Well yes so football, apparently. Any excuse to throw beer in the air instead of down your neck which seems to be the more logical place for it to go. For those of you who enjoy such diversions, have a jolly nice time and we hope you get the result you want. As for The Cut… business as usual.
This week, that business includes the race to document the Titanic before it vanishes, an extremely horrible book and the pitfalls of translating English nonsense verse into Chinese.
Now is the time. Here is the place. This is The Cut.
The Olympics is, fortunately, just around the corner. We won’t question the logic of staging a huge international sporting contest in a country which has just declared a Covid emergency. We are, however, intrigued by the tussle over gender in sport which has led a couple of leading athletes to be disqualified from competition. As writer Laurie Penny points out, there are interesting comparisons to be drawn about natural physical advantage, which always seem to work in the boy’s favour…
The Titanic is disappearing. Literally eaten away by the actions of the tide and marine life, a race is on to capture as much detail as possible before the ship vanishes into a cloud of rust and fine debris. While we’re all over the idea of space exploration, this seems like a bold step into the unknown indeed.
Kafkaesque is too mild a term for this next story, in which a French woman finds herself in the worst possible scenario—declared dead and unable to prove otherwise. As a cautionary tale about the perils of overzealous bureaucracy, it’s hard to beat.
There are certain books which should never have been created. There’s a strong argument that Mein Kampf should never have seen the right side of a printing press. The idea of an edition of The Koran written in the blood of Saddam Hussein feels like an idea plucked from the brainmeat of Clive Barker or another writer on the more deranged end of the horror spectrum. But it’s real. Worse, no-one can decide for sure what to do with it…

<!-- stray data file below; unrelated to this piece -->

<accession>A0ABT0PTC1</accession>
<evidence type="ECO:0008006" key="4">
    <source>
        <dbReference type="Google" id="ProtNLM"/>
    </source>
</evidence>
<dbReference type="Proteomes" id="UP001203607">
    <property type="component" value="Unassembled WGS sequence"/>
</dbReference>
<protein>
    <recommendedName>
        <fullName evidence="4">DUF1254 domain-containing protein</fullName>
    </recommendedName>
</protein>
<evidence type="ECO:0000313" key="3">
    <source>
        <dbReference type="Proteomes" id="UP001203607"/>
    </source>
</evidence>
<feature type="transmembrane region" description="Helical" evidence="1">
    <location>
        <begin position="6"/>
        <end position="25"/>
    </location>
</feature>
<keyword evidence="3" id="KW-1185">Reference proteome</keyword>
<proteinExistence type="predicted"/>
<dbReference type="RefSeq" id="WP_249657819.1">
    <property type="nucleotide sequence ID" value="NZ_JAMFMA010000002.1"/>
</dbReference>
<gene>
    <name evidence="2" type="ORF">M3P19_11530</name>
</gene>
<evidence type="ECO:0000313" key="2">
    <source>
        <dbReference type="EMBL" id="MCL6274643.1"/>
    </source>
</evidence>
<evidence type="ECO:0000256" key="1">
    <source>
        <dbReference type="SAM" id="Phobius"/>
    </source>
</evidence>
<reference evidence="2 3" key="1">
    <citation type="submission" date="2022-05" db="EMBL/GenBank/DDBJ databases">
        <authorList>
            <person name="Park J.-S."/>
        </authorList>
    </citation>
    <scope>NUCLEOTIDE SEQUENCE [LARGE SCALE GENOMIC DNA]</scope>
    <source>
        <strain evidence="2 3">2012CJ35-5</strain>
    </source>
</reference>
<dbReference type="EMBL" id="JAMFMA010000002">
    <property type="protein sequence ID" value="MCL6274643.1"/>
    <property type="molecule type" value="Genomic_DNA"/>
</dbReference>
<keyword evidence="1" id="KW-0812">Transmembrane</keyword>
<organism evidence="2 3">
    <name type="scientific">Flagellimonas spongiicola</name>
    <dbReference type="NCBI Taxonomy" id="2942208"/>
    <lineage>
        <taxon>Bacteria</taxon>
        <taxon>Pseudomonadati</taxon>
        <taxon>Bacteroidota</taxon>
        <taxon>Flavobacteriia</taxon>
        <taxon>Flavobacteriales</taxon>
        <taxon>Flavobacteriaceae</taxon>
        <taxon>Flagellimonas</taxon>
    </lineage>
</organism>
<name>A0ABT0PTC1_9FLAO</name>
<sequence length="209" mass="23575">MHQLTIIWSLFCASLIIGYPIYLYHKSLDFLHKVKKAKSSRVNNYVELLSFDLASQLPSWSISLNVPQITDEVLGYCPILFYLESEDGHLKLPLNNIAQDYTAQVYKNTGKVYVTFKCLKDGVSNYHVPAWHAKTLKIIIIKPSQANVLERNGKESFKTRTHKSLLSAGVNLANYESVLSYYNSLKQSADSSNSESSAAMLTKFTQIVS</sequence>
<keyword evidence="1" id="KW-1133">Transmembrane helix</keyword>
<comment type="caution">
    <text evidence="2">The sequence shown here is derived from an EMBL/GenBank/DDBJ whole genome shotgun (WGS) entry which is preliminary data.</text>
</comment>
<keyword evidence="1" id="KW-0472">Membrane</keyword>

The Forbidden Book Written in the Blood of Saddam Hussein
Ok, things have started to get a little dark. Let’s lighten the mood. We loved the idea of a mischievous spirit gaming the Spotify micropayments system by putting up a short song which, when played, donates a bit of cash to a tree-planting initiative. Add this to all your playlists, Readership, and let’s get some green into the world.
The phrase ‘lost in translation’ is doing some heavy lifting in this piece for The Believer. Chinese is a very precise and straightforward language with little room or patience for nonsense words. Which makes the translation of Lewis Carroll’s Alice books a bit of a challenge. ‘Oh frabjous day! Calloo callay!’ Is a tricky one to put into pictograms…
Slaying the Chinese Jabberwock
Cocktails are great. Little sips of happiness. One is a good time. Two is a party. Three is… well, therein lie many stories. The culture of cocktails is rich and expansive and of course, like all such things, missing a chunk of history. Let’s look at the women who were pivotal to the mixological world and yet seem strangely forgotten.
We are not, strange as it may seem, massive gamers. But we are huge comics fans. And gigantic geeks. So the idea of a massive role-playing game where comics creators duke it out over imaginary territory and kudos is very attractive. Brace yourself as we enter the world of War For Rayuba!
The big hum in SFnal circles this week rotates around Isabel Fall’s story I Sexually Identify As An Attack Helicopter. Nominated for a ton of high-level awards, Isabel retracted the story from initial publication for… oh, look, check it out and make up your own mind. The story is highly pertinent to the struggles going on in SF right now and honestly, the arts in general. Is it ever possible to truly express yourself without fear of social media snark?
And finally. Another boost up for our beloved X&HTeammates. We are delighted to share the conversation pal Stuart Wright had on his brilliant Britflicks podcast with pal Simon Aitken about his brilliant anthology movie Modern Love. Stu and Simon are both doing amazing work getting low-budget British film-making out and talked about. The least we can do is share the love, which we do with a big smile because we love them both. Subscribe to Stu’s podcast. Stream Simon’s film. Support British movies.
Rob inserts himself into the feed…
This week’s Exit Music goes out to my nephew George and his lovely partner Frankie who move into their first house this weekend. I wish them all the joy in the world, but it’s still a weird moment to see someone I’ve known from the nappy stage become a homeowner. I could have been around more as an uncle. Hence the choice of track. The one thing you never have enough of is time.
See you next Saturday, time travellers.